If you haven't come across it already, I would suggest that in order to obtain a more thorough overview of the Dhamma that you obtain a copy of Walpola Rahula's classic book What the Buddha Taught. It may help to clarify for you many of the significant subjects on which Gotama taught. After that, a reading of the translated Pali discourses would probably help you to begin seeing the totality of the Dhamma that was taught in addition to covering a lot of ground that most people have questions about. There's also quite a bit in there with regard to training instruction in meditation and whatnot. Some of it needs further explanation; but if you have the right books, the footnotes will do the heavy lifting for you.

In peace,
Ian
Liam O'Sullivan, modified 10 Years ago.

RE: A Bundle of Beginnings

Posts: 213 Join Date: 6/13/11 Recent Posts
Thank you both for your thoughtful comments. I always find it useful to have different views to draw on and have taken something from both.

If I'm going with my intuition and honesty, I think, Bruno, you're right in that I shouldn't read too much into these 'past experiences', especially the first two. You've both pointed out there there is a little investigation into the three characteristics there which reinforces my view that I'm going in the right general direction. It's been helpful to have been gently 'diagnosed' as right at the beginning of the progress of insight when there were a few rogue thoughts that I was somewhat further.

Ian, I like your style - you've given me evidenced, reasonable reasons to feel encouraged about my attitude and effort in practice, and beginner always appreciates encouragement!

Eventually I will read the suttas cover-to-cover, as it were, but for now I think I need to drop the books. Too much time spent on Access to Insight and not enough on the cushion, I reckon. It makes sense to me to start spreading my focus from sila to strong concentration as well. I've not been able to reproduce quite that level of concentration that I reached in my first retreat in which the 'body breathed itself', so my concentration is more erratic than might come across, but I've seen my concentration generally improve in a more consistent fashion. Trial runs of noting practice have just scattered my mind on recent retreats, so I think less of an emphasis on insight for now - the slow road to enlightenment - suits me nicely.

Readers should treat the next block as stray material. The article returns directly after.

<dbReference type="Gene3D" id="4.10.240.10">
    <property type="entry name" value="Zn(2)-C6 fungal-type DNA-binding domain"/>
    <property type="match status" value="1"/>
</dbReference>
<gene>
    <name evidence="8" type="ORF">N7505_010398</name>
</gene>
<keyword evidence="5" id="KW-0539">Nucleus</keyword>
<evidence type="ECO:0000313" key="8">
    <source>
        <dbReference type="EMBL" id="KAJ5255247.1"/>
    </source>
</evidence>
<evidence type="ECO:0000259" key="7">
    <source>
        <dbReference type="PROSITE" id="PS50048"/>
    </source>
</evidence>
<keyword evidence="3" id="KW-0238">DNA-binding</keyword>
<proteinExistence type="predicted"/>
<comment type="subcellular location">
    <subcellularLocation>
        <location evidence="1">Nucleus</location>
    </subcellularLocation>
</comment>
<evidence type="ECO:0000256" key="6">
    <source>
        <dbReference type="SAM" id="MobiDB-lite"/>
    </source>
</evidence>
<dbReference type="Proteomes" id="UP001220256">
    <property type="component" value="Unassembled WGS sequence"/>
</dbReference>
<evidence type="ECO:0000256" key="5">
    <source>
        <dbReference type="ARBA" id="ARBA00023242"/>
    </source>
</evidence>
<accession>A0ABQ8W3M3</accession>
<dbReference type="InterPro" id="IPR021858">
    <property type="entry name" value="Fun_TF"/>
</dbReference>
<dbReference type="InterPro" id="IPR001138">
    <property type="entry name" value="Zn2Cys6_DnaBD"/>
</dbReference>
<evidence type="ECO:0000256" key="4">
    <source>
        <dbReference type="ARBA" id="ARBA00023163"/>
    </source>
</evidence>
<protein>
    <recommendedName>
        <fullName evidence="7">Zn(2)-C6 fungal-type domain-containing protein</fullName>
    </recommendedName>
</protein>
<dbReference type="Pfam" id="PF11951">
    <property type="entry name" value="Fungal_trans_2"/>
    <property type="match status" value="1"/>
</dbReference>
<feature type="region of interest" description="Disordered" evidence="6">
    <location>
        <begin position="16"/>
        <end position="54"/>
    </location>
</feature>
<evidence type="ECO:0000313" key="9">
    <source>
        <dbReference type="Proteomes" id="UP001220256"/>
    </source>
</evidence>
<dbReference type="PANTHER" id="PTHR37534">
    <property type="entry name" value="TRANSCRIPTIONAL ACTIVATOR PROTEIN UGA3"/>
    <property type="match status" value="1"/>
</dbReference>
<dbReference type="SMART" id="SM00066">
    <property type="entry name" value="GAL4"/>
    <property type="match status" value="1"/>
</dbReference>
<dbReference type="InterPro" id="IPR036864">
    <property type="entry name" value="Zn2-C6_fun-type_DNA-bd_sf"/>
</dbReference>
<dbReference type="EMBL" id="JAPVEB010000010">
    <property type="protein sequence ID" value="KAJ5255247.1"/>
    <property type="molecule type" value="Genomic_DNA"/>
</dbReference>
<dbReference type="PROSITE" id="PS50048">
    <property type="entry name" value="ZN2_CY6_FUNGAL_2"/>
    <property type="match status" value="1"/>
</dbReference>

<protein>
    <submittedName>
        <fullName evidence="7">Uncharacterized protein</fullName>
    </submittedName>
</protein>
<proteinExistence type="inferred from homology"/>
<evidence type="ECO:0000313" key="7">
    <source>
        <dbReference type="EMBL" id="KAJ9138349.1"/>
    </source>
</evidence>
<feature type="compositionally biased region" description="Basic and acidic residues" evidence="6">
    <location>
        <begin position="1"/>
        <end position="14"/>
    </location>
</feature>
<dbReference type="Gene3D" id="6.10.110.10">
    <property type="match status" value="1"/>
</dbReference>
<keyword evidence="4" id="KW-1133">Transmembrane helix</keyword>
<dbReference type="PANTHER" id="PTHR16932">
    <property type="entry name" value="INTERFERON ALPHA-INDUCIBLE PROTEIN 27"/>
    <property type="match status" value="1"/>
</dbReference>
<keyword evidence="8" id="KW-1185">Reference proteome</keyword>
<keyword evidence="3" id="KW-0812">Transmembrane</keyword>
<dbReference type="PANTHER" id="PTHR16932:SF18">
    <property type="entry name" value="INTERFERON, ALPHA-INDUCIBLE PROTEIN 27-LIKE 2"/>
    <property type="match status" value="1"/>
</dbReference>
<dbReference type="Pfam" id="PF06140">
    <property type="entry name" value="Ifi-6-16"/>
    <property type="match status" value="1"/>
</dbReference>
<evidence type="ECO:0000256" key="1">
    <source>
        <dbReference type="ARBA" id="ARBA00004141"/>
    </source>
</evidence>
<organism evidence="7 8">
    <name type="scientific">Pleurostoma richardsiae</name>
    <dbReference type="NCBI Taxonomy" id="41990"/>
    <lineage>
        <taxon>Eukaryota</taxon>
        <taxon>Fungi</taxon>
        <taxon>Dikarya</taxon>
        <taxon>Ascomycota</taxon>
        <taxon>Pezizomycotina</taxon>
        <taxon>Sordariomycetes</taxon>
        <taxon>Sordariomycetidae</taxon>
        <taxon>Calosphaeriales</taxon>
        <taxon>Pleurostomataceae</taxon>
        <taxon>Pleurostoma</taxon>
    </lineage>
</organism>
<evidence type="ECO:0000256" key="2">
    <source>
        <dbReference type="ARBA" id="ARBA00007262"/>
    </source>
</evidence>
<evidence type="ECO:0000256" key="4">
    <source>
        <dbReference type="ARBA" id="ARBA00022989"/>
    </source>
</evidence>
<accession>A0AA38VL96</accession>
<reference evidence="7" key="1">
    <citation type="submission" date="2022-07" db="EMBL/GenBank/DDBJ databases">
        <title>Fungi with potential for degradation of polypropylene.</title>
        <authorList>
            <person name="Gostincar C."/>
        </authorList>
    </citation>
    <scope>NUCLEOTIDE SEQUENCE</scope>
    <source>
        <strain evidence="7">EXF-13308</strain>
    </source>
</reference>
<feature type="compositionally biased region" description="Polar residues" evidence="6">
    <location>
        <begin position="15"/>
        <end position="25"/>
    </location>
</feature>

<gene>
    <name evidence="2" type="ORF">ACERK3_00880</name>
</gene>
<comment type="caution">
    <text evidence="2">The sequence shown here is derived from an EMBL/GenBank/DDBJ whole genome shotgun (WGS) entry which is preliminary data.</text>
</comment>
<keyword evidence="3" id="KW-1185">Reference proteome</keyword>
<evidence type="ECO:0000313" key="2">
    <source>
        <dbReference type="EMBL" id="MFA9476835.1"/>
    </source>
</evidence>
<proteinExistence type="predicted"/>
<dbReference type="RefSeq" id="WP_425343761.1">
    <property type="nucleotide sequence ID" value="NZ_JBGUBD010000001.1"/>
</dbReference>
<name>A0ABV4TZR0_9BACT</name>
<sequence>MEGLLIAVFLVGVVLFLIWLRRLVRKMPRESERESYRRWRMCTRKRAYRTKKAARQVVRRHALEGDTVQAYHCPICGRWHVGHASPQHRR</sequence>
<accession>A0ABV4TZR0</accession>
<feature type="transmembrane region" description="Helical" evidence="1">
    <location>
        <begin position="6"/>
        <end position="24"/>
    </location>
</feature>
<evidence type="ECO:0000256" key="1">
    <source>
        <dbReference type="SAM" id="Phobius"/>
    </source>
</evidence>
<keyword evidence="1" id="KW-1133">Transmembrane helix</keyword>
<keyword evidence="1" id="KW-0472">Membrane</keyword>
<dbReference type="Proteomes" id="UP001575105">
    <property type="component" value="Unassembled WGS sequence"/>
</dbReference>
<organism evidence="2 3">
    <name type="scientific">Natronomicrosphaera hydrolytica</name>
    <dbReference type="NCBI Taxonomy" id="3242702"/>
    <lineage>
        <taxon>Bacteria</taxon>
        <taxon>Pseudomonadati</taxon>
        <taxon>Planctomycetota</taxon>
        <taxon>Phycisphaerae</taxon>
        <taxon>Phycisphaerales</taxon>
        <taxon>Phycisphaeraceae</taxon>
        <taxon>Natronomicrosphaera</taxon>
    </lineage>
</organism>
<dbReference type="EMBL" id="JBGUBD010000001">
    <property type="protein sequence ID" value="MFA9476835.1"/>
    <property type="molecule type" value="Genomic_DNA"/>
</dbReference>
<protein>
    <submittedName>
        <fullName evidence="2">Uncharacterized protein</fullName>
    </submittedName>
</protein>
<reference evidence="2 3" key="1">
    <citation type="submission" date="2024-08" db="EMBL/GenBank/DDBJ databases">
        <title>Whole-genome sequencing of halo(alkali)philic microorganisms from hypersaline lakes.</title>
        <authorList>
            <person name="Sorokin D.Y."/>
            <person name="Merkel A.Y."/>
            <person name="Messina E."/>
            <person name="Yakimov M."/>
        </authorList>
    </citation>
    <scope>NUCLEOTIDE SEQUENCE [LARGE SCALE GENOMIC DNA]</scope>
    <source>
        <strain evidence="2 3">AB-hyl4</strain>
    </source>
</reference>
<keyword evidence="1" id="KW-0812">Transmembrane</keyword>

I am interested in the Jhanas, yes, as they'll be part of this integrative, 'slow and steady' approach, I suspect. It rings true that 'reducing mind noise' is a good start, as you suggested Ian. I'll have a look at your threads on concentration, but any particular advice wouldn't be refused, as I sense this is going to be a tough one.

One specific question: the 'fierce concentration' I mentioned obviously produced results, but it struck me as very unskillful and not very calming. Is this kind of brow-creasing necessary to begin with or is it over-effortful? Are there 'different flavours' of concentration that are all valid? I haven't decided, but Ian suggests it's necessary to begin with.

Thanks!
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Ian And, modified 10 Years ago.

RE: A Bundle of Beginnings

Posts: 785 Join Date: 8/22/09 Recent Posts
[quote=Liam O'Sullivan]I am interested in the Jhanas, yes, as they'll be part of this integrative, 'slow and steady' approach, I suspect. It rings true that 'reducing mind noise' is a good start, as you suggested Ian. I'll have a look at your threads on concentration, but any particular advice wouldn't be refused, as I sense this is going to be a tough one.